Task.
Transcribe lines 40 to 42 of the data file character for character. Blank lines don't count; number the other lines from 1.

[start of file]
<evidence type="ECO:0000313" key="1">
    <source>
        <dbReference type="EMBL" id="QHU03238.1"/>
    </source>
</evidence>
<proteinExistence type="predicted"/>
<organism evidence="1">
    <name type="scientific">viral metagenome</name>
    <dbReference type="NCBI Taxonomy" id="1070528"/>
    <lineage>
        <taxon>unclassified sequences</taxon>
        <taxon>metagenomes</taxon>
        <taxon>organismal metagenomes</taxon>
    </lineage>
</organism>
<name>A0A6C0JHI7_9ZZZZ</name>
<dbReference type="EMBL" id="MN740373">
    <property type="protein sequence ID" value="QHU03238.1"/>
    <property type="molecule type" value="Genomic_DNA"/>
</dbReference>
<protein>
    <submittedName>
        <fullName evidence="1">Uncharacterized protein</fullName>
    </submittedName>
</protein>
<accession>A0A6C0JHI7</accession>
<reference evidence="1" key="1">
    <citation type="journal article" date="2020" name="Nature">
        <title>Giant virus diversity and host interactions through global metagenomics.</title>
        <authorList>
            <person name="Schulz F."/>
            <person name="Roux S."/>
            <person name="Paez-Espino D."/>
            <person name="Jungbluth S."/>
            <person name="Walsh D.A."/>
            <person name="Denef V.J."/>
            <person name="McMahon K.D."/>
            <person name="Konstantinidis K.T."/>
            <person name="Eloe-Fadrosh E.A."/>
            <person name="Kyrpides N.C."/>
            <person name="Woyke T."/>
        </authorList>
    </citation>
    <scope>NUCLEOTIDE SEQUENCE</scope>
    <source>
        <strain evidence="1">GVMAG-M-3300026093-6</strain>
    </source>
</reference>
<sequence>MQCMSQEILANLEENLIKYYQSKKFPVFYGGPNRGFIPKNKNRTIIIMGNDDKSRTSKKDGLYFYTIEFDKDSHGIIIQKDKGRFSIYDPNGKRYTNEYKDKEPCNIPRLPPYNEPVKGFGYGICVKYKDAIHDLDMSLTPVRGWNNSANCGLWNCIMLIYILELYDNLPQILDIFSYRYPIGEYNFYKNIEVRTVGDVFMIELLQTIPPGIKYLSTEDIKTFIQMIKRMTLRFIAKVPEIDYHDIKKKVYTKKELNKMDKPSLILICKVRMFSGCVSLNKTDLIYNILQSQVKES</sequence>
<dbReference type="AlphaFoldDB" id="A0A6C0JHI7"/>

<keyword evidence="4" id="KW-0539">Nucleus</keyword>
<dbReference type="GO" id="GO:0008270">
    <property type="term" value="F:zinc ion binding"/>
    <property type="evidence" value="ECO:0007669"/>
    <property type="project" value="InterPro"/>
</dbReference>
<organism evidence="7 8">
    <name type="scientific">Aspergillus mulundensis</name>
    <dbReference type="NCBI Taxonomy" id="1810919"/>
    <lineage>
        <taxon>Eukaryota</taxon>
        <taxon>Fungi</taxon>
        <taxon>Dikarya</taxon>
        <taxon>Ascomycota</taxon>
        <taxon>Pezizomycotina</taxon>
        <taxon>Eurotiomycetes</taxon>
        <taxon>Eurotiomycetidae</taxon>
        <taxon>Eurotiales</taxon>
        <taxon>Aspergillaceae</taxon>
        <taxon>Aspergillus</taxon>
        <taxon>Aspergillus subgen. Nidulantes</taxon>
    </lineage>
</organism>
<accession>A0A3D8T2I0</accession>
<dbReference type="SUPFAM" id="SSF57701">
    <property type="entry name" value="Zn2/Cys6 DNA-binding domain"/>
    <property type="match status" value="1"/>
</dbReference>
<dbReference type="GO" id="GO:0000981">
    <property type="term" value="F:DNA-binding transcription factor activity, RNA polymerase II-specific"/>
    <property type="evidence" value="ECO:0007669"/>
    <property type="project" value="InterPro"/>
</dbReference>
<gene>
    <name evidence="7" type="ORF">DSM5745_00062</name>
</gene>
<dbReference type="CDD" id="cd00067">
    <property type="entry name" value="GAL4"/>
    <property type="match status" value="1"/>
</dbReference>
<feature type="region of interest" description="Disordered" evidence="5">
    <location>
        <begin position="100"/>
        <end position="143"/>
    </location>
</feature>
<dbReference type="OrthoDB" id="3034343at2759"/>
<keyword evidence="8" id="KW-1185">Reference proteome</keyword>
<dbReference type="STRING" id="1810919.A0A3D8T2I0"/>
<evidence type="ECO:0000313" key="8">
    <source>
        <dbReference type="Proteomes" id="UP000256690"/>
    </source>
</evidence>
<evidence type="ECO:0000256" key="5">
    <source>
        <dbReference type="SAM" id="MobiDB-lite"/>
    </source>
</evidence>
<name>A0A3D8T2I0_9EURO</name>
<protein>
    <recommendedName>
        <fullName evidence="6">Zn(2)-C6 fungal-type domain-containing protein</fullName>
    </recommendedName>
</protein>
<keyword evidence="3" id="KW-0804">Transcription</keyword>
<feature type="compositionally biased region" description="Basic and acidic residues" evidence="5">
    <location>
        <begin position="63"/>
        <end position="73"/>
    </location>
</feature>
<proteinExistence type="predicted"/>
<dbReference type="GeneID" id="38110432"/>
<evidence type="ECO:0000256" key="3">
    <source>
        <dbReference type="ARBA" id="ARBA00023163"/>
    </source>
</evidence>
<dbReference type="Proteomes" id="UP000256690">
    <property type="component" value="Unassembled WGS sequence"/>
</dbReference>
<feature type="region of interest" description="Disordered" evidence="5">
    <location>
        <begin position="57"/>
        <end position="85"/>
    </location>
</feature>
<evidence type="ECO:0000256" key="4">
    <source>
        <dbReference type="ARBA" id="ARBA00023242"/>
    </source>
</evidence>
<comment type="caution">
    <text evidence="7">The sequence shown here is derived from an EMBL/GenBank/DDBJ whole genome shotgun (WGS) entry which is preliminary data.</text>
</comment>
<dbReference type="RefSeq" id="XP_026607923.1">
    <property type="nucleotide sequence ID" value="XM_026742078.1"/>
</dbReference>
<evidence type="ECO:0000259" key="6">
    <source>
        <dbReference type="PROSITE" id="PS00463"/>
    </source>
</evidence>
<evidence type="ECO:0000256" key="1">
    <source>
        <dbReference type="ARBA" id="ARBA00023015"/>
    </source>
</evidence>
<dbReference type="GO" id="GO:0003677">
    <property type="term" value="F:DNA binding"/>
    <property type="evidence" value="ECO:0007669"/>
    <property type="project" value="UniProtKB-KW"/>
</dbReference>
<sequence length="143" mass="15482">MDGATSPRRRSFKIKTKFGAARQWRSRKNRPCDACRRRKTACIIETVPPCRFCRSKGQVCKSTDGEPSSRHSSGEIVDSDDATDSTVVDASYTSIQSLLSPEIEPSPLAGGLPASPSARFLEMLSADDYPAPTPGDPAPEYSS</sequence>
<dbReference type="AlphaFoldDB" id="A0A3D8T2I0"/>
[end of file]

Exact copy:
            <person name="Kyrpides N.C."/>
            <person name="Woyke T."/>
        </authorList>